6. And Lastly, As if it had not been enough to exerce such a tyrannical and arbitrarie power himself, he, by a late Parliament such as the [182] former, intends that his cruelty and tyranny should not die with himself, but that he shall in his time install such an one (if not worse) as himself, contrar to all Law, Reason, and Religion, And in that Parliament to unhinge very Protestantisme it self, by framing a test, such as no Protestant (how corrupt soever) can take: And so ridiculous, that it is made the laughing stock even of enemies themselves.
Is it then any wonder, considering such dealings and many thousands more, that true Scotsmen (though we have always and even to extremity some times Loyal to our Kings) should after twenty Years tyrannie break out at last, as we have done, and put in practice that power, which God and Nature hath given us, and we have reserved to our selves. As our Engagement with the Princes, having been always Conditional, as other Kingdoms are implicitly, but ours explicitly?
Let none therefore object against the Legality of what we have done, or are doing; For we offer as (how inconsiderable we are said to be) to prove our selves to have done nothing against our Ancient Laws Civil or ecclesiastick, against any Lawyers or Divines whatsoever, our Ancient laws being Judges; and we having safety to pass and repass (if the publick Faith after so many breaches can be trusted) for that effect. So then let no Foreign Kingdoms or Churches [183] through misinformations or false Copies, as they are many) of what we act or do, because we have no access to the Press as they, We say let them not take up a wrong Opinion of us, or our Proceedings: For we are not only endeavouring to extricat our selves from under a Tyrannous Yoke, and to reduce our Church and State, to what they were, in the Years 1648 and 1649.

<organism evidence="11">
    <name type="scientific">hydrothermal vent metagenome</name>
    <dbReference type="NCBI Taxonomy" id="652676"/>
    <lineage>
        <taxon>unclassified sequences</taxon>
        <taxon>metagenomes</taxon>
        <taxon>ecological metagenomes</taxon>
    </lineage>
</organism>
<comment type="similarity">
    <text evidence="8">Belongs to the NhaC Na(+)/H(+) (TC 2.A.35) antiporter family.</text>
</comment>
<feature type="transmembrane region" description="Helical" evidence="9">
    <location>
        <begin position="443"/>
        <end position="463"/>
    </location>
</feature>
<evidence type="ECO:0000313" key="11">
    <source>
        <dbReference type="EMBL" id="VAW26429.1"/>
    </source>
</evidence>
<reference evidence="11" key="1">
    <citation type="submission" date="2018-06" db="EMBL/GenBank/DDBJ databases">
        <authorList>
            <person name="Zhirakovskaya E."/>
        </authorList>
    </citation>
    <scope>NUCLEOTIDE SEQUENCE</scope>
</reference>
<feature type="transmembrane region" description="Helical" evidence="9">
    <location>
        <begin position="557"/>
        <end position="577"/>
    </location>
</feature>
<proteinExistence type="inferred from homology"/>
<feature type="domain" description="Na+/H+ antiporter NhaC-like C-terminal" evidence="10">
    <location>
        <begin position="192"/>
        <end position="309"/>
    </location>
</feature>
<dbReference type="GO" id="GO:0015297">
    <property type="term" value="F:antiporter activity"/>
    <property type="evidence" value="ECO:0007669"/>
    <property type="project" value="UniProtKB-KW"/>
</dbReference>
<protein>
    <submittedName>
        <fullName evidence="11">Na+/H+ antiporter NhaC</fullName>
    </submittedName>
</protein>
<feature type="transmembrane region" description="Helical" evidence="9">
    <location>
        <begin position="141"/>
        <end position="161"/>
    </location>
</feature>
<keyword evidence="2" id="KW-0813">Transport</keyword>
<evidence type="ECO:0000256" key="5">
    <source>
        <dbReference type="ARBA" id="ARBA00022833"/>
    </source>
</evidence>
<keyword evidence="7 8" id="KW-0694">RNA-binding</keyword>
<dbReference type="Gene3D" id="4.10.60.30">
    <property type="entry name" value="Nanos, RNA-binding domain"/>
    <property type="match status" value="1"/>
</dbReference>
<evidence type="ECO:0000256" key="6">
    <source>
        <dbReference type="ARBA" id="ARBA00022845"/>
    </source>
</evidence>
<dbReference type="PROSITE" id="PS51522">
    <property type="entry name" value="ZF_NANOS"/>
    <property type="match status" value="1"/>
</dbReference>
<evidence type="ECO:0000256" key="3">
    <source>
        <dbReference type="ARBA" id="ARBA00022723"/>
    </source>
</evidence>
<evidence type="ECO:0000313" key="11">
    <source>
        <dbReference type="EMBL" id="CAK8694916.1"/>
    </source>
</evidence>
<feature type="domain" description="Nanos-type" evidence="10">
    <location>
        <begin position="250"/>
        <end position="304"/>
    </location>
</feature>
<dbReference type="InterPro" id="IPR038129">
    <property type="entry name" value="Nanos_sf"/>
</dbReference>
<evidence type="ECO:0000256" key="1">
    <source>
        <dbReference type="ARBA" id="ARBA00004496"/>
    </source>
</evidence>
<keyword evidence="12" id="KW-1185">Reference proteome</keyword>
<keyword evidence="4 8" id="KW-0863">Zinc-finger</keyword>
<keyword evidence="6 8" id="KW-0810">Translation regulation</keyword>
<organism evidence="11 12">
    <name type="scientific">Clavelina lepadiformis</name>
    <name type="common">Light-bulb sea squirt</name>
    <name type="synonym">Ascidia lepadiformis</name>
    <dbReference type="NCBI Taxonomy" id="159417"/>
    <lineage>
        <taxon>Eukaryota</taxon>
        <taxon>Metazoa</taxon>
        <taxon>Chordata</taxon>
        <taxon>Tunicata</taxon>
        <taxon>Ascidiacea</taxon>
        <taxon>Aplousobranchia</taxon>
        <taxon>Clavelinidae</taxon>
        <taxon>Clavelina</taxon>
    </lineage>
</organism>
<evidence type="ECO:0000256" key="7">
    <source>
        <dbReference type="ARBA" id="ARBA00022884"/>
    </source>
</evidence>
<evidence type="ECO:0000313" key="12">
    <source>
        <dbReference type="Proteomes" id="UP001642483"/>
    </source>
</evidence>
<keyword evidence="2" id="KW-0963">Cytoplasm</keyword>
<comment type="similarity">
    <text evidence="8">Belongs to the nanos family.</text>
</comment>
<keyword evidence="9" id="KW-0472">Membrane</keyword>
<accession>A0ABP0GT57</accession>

We therefore, here conveened, In our Name and Authority, Ratifie and Approve what hath been done by the Rutherglen and Sanquhair Declarations. And do by thir presents, Rescind, annull and make void, whatsoever hath been done by Charles Stewart or his Accomplices in prejudice to our Ancient Laws and Liberties, in all the several pretended and prelimited Parliaments and Conventions, since the year 1660. And particularly, the late Parliament holden at Edinburgh the 28th July 1681, by a Commissioner professedly popish, and for Villany Exiled his Native Land, with all the Acts and Laws there statute and Enacted: As that abominable, Ridiculous, Unparalleled, and Soul-perjuring Test and the rest.